Just my humble opinion! :rolleyes:

Kind regards

Steve

I've heard of similar cases mentioned in the past - it explains, in some cases, why deaths are recorded whilst out of the line.

Craig

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Just to clarify a few things here.

The 1/5th Norfolks left Watford by train for Liverpool on 29th July 1915 embarking on the luxury liner HMT Aquitania. They had sailed from there at 2300hrs on 30th July 1915 bound for the Dardanelles. Here they remained until the 8th August when they transferred to the steam ship Osmaniah where they spent two nights in cramped conditions as the ship sailed to Imbros. Their war diary notes that the 163rd and ½ 162nd Brigades sailed along with the 54th Divisional HQ. Less 3 Officers (Off) and 157 Other Ranks (OR) who remained on the Aquitania the rest of the battalion landed unopposed at ‘A’ beach opposite Hill 10 at about 1700hrs on 10th August and moved along the shoreline towards Suvla Point to bivouac near Ghazi Baba.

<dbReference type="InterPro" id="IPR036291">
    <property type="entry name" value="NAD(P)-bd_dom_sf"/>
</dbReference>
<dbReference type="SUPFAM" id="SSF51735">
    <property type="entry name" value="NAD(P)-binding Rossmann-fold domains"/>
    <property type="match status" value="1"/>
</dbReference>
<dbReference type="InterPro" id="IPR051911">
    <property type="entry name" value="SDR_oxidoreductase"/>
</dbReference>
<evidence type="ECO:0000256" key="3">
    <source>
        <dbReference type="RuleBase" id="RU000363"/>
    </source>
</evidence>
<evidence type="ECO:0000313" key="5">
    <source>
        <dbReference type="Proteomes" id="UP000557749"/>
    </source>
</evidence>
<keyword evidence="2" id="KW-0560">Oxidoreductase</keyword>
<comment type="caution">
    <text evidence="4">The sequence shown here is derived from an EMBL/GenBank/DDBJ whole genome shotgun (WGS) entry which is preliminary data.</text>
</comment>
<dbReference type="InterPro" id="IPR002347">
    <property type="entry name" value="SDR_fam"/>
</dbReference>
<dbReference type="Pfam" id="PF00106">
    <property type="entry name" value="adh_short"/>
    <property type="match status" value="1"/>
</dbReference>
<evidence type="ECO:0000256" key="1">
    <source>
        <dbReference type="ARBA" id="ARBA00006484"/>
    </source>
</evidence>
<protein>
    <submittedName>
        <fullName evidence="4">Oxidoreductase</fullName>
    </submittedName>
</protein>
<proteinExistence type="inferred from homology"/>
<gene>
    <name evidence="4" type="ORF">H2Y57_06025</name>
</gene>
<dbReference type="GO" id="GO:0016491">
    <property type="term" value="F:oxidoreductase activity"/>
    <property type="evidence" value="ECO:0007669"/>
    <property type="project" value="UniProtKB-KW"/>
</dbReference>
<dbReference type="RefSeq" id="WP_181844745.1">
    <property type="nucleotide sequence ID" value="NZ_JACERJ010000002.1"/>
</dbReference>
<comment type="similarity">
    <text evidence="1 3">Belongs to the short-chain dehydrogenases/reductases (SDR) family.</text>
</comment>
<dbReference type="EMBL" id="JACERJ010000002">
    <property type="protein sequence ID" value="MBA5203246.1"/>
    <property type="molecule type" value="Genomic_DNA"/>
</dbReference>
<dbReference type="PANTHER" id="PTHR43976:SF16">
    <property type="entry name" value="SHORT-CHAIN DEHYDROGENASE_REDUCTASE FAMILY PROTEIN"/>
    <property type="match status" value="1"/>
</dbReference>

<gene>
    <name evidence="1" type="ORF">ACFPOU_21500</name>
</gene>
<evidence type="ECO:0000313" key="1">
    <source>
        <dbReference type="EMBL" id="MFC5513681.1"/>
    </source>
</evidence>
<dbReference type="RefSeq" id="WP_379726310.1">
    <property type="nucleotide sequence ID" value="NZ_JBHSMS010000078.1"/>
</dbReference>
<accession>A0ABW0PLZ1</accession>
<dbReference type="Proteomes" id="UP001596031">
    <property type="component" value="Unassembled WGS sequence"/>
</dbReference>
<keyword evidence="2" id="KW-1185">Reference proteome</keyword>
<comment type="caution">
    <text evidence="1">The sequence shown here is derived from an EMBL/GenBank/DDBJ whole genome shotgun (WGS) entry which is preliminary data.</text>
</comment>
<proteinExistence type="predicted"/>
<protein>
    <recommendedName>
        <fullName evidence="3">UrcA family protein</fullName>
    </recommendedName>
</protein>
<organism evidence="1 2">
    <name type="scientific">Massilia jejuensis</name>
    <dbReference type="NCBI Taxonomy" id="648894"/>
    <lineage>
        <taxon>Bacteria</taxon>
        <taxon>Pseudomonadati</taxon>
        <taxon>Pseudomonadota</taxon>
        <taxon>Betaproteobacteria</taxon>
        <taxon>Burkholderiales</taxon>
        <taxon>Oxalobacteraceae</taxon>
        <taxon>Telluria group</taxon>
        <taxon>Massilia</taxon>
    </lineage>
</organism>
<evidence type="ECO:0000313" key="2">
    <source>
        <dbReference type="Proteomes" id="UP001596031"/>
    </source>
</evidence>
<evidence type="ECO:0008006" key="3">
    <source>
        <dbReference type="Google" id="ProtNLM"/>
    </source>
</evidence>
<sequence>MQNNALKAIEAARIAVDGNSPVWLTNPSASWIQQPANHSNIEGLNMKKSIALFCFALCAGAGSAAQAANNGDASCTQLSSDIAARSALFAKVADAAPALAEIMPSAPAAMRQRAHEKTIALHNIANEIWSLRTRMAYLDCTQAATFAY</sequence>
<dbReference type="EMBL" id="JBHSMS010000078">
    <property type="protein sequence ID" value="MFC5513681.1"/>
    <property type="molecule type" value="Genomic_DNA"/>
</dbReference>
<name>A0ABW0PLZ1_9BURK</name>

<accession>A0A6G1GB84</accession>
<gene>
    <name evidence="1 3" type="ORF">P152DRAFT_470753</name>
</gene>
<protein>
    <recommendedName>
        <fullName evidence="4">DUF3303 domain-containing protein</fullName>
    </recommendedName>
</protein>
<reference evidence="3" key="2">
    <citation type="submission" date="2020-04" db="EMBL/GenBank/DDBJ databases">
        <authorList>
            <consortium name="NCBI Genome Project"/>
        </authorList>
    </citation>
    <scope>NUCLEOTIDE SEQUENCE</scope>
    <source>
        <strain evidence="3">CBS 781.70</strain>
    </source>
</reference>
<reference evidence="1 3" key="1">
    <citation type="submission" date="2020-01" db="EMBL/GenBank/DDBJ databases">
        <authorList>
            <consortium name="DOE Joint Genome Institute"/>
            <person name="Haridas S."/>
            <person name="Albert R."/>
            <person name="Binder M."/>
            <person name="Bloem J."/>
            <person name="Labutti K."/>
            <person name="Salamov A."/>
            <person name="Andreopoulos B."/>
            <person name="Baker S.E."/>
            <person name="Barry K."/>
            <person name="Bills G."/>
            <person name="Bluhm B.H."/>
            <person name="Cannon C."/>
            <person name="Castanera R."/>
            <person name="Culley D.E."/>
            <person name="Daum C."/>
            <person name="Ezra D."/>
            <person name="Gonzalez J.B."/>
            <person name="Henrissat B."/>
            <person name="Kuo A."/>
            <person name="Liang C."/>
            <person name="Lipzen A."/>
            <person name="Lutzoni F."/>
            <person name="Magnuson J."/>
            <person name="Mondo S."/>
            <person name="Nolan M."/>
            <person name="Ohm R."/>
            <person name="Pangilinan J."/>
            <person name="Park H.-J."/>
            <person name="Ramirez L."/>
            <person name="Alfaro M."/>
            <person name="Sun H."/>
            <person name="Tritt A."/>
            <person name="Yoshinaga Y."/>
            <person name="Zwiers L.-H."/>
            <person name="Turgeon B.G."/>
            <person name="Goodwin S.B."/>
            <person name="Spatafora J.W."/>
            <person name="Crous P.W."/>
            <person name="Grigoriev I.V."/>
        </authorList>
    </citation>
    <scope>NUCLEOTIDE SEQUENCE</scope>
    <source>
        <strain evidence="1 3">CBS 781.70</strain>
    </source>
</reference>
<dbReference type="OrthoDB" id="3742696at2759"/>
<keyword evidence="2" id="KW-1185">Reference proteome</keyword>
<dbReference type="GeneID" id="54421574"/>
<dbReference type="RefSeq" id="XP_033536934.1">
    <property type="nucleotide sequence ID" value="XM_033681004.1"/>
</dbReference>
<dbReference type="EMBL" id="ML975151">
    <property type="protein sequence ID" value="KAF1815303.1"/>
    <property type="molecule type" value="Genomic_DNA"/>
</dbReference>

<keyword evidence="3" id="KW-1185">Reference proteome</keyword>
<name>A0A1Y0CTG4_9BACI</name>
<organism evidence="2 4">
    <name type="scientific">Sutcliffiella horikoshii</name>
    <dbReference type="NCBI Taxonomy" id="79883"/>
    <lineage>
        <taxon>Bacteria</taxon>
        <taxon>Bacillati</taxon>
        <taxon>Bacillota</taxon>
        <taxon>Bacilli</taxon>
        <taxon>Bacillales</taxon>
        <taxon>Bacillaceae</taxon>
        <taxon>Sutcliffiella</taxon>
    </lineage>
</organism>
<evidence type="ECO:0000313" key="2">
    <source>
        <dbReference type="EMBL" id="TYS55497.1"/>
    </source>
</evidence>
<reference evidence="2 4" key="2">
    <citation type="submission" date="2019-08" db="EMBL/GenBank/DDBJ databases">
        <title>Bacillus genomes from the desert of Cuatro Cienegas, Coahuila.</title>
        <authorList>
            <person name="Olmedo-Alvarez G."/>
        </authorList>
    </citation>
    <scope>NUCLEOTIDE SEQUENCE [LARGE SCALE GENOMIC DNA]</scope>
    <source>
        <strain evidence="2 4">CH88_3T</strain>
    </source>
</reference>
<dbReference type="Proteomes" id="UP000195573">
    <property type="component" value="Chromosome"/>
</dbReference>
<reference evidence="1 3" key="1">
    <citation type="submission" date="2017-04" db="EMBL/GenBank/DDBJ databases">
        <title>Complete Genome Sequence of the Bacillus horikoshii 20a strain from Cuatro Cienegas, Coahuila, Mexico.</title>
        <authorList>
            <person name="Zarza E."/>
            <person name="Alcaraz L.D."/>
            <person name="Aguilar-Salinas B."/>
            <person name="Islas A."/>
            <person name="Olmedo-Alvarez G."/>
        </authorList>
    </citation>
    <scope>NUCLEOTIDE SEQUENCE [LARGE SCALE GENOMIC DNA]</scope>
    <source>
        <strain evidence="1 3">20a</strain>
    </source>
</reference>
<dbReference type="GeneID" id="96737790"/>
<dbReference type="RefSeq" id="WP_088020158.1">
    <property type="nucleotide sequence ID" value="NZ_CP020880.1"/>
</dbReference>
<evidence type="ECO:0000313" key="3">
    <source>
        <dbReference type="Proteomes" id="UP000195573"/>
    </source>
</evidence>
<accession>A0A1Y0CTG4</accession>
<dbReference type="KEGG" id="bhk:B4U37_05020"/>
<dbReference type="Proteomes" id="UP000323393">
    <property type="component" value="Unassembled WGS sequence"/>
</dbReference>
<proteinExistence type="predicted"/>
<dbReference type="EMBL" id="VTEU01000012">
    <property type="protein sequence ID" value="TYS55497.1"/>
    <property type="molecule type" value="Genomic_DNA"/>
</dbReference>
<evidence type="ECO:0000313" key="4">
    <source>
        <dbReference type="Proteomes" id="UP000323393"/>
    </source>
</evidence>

As has been noted the dates are often confusing when looking at the battalion. For instance, the reason I wrote about the battalion was to dispel myths about the story and to look at two men from my village who died on 12th August 1915. These men were Corporal, 1424, Thomas Self, and Private, 1432, Cecil Ernest Bullimore.

Thomas is listed as having 'Died' on 21st August and Cecil on 28th August. Both were definitely killed on 12th August and the war diary does not record casualties on either day, in fact these are the entries.